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No referee no game! do we need a more compassionate response to the referee in the middle?

​​October 28, 2019

Cardiff Metropolitan University
Nigel Owens, referee 

As we move beyond the pool stages of the World Cup and into the 'do or die' matches of finals rugby the pressure on the players and coaches has received much attention.  Michael Cheika, Wallabies Coach left his post of five years within 24 hours of his team's quarter final loss to a disciplined Welsh Team.  The Wallabies boss, as with all coaches are compelled to face the throngs of media post match and expose themselves to immediate scrutiny about the rights or wrongs of their team's performance.  

For Cheika, and as Rugby World Cup history tells us, many others before him at this stage of finals also face the dark question of 'resignation'!  Rugby and all sports talk about coaches 'dying-by-the-sword' and this is not far from the truth. Research tells us for many coaches the transition away from international rugby is a challenging one, resulting in periods of low mood and even a post-failure based depression.   What was surprising about Cheika's  response however to the `resignation' question was his call for 'compassion'.

'Compassion' not a word commonly associated with sport, yet this World Cup seems to have shone a light on the good and bad of the Rugby 'humanity'.  The scenes of the Canadian Rugby Team helping the local community in Kamaishi recover from Typhoon Hagibis after their final Rugby World Cup match against Namibia was canceled, helps us make to make sense of the role compassion can play in sport. Their emotional response to perceiving suffering and their authentic desire to help the citizens of Kamaishi illustrates a basic desire for a common humanity based on kindness, altruism and empathy. 

Yet our sense of compassion seems to desert us when we enter the turnstiles, turn on the TV, flick the radio on, and this is particularly the case when we consider the referee in the middle. This weeks Rugby World Cup headlines have centred on the 'de-selection' of Jaco Peyper, the South African Referee who controlled the Wales quarter final clash with France. Peyper got virtually every big call right during the quarter-final and has been one of the outstanding referees in the tournament, yet he was reportedly 'sacked' from a World Cup semi-final appointment for a 'photograph' with Welsh Fans at a train station. Without debating the rights or wrongs of the picture it should make us consider our view of the man in the middle.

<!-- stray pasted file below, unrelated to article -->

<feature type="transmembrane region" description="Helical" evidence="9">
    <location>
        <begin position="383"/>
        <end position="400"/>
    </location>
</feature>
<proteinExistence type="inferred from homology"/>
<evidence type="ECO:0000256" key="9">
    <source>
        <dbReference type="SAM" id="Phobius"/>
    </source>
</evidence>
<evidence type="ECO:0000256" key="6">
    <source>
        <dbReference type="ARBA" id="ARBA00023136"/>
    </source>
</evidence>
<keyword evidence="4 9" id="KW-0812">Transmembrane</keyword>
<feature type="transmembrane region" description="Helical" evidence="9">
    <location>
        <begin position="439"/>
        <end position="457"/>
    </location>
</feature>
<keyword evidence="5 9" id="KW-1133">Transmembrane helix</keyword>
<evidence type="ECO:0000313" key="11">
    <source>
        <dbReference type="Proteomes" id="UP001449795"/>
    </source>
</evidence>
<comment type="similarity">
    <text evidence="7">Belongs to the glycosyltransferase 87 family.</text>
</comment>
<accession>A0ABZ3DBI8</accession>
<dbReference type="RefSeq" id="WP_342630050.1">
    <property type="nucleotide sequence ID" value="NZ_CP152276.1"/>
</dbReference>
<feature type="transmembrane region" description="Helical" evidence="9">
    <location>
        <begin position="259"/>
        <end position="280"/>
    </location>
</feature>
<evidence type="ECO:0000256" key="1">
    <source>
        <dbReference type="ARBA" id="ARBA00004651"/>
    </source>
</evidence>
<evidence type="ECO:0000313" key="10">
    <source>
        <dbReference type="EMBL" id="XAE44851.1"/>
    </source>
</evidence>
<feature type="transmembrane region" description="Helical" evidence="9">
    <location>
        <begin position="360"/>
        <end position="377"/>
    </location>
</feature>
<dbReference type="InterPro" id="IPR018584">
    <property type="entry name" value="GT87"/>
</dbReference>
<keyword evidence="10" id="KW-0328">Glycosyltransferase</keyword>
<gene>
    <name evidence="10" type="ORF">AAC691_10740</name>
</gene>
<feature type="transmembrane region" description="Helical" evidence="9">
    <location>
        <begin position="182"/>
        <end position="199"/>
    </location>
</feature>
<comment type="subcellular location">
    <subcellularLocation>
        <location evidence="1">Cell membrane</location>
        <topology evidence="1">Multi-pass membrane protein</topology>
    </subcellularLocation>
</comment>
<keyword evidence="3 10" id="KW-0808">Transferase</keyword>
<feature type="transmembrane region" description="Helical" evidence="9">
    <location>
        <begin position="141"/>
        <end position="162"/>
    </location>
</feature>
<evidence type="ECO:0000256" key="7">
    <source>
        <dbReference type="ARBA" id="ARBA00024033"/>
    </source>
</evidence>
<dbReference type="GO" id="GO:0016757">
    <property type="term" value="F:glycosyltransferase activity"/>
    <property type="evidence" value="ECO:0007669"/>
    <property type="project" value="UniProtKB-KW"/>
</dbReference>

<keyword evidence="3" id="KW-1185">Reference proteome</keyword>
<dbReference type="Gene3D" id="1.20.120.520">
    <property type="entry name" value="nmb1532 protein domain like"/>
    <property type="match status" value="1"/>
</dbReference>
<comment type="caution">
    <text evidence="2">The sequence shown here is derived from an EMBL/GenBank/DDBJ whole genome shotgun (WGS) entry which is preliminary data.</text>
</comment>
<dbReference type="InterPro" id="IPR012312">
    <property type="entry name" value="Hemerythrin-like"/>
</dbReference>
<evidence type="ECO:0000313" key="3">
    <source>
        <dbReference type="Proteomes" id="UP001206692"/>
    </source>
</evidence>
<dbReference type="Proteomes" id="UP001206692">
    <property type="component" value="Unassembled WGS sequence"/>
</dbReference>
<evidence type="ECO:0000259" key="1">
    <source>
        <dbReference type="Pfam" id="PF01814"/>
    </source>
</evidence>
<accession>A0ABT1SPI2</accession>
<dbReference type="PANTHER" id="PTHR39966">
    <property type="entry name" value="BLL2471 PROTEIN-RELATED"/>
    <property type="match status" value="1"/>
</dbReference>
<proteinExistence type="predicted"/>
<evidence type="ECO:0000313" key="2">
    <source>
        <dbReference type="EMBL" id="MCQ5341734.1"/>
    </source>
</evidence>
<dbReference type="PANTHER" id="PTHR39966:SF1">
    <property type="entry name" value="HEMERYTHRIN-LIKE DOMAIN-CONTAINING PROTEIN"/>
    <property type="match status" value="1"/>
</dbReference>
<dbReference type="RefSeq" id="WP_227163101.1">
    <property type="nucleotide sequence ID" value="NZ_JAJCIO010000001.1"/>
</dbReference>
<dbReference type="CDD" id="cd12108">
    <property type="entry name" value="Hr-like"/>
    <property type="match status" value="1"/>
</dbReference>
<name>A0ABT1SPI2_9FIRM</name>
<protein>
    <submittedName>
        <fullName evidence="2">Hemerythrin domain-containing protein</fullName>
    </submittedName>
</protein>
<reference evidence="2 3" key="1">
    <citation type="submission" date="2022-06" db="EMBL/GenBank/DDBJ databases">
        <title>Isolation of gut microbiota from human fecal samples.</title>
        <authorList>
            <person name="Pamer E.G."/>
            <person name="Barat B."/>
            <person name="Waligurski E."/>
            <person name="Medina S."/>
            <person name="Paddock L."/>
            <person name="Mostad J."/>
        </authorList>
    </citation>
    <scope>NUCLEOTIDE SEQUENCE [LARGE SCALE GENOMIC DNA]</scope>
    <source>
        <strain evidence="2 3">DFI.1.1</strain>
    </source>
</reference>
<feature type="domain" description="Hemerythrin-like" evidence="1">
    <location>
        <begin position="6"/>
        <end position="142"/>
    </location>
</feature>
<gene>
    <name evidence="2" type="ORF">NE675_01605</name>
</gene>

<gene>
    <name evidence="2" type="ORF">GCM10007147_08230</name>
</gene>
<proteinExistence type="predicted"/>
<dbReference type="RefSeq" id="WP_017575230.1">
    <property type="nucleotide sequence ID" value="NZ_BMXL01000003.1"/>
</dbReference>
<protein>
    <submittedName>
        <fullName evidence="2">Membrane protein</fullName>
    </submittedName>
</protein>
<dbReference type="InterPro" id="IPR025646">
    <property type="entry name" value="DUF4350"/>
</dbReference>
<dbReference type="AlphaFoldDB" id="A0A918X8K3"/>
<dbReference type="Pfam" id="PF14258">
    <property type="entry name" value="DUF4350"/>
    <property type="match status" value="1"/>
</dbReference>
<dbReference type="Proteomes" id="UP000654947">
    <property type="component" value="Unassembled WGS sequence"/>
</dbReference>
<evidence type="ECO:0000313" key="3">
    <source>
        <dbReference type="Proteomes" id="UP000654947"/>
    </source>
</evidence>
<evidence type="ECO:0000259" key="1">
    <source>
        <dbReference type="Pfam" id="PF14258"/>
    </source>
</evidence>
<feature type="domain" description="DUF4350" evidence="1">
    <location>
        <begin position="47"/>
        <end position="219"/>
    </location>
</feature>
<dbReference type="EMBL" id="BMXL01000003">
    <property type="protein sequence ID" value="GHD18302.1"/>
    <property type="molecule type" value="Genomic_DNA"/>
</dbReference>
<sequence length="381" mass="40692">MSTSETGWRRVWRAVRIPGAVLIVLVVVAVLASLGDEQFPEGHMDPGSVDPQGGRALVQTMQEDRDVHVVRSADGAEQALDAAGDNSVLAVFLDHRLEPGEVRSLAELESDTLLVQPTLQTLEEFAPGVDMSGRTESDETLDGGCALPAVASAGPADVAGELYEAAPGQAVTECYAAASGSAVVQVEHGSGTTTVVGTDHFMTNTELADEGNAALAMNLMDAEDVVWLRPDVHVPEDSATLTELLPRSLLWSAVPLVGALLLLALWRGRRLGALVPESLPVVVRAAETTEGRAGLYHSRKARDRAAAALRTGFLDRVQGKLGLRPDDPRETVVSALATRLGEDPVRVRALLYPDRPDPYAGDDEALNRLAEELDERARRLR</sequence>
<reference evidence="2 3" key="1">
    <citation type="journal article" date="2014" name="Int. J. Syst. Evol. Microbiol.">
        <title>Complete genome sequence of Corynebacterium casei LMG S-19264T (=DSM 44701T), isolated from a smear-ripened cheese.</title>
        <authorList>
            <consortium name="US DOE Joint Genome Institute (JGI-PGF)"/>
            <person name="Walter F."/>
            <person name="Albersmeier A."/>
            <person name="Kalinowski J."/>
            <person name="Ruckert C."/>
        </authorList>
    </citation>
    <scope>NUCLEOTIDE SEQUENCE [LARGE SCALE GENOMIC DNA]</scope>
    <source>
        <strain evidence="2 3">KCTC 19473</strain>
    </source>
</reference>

Across sport we seem to have permitted a vilification of the role of the referee, legitimising a non-compassionate view based on a lack of tolerance for anything that falls short of 'perfection'.  This has been further highlighted this week by South African fans demanding the removal of referee Jerome Garces from taking charge of their Rugby World Cup semi-final with Wales. An online petition has been started calling on World Cup managing director and World Rugby chief executive Brett Gosper to take the game away from the highly-rated French official and for what, because statistics demonstrate that South Africa has lost more games when he has been in control.

In the benign our immediate response to shout at a referee for what we consider to be a poor decision is a view lost in the stadium's cacophony of other noise.  At the extreme it is the referee and their family being trolled through social media with verbal threats of physical harm. We owe referees compassion - Research into refereeing highlights the intense role demands and 'heavy' psychological loading they face which result in poor psychological well-being and adverse mental ill health experiences. Referees are walking away (sprinting away) from the game at all levels as the only viable means to protect their mental health.  Without a more compassionate response from the rugby community the game itself is at harm. The rugby World Cup should be a show case of the wider rugby community including referees, it's primary purpose is to promote rugby to a wider audience as a game for all.  It will be a shame if this World Cup is remembered for failing to protect the mental health and wellbeing of the referees.

Dr Mikel Mellick is a Senior Lecturer In Athlete Mental Health and current researcher into the Mental ill health experiences of elite referees.  Cardiff School of Sport & Health Sciences, Cardiff Metropolitan University.